People really do need some stability, some certainty, and to belong to an identifiable group. A whole lot of people would really rather be told what to think and how to be. We are more educated (on average), but we are _not_ more intelligent than centuries, even millenia, ago. It's a hard thing to make all your own choices, and it's so satisfying to be right.

  4. indeed - mankind was made to hit things and grunt a lot and coping with a modern world where technology is moving at light speed often leaves us wanting a simple answer in a confusing world - so one can see the attraction of someone coming up to you and saying "i will take the confusion away - here is the answer" and surrendering oneself to this controlled world rather than face the confusion

    I don't know though - i think i'd rather have the doubt. Still, it has to be said that you've put the Fun back into Fundamentalism...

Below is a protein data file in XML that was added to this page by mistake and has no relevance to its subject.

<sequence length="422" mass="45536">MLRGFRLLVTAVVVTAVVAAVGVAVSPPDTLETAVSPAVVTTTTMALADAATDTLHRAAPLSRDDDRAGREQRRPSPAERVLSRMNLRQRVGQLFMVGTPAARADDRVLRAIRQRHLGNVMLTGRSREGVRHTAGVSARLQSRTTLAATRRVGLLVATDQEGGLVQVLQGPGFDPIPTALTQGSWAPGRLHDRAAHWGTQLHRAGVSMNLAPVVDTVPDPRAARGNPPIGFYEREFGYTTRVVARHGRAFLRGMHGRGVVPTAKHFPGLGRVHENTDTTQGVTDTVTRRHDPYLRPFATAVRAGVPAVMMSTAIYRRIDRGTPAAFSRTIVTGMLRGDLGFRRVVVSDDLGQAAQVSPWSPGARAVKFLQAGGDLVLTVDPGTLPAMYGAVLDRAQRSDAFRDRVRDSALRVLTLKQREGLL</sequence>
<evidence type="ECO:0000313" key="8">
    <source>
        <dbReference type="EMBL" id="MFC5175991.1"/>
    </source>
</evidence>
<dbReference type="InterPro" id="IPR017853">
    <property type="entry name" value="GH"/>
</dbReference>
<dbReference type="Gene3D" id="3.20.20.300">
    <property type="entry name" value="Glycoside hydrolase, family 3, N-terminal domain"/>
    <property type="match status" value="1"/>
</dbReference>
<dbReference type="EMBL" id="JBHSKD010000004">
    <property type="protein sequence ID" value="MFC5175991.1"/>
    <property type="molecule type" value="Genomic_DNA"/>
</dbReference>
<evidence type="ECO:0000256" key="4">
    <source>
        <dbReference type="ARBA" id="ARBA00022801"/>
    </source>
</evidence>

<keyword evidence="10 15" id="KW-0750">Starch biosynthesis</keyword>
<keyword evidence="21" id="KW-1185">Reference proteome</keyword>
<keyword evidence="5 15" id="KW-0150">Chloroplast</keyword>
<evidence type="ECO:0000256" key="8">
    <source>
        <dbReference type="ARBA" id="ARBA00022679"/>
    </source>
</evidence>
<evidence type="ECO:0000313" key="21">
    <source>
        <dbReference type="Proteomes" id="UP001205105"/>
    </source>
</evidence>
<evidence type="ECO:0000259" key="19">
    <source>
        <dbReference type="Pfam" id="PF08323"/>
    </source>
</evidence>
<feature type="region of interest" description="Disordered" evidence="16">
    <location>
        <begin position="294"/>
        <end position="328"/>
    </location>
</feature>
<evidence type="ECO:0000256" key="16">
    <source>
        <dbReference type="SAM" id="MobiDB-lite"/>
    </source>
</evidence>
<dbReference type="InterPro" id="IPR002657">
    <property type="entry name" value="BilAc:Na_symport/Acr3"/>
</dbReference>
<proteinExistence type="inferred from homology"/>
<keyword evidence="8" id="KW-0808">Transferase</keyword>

5. I think the basic problem here is that mankind is not evolved/is not evolving quickly enough to keep pace with the changing world. When you think about it, all the massive changes we've undergone have happened within what it essentially an eyeblink in the span of existance. No wonder we're bewildered, and like infants crying in the night, we want something big and kind and powerful to comfort us. We have to grow up, though.

  6. I love the questions on that thingy. After two more posts I have ideas for, I'm going to pick another ten questions, after the ones I answered here:

    A few things, though.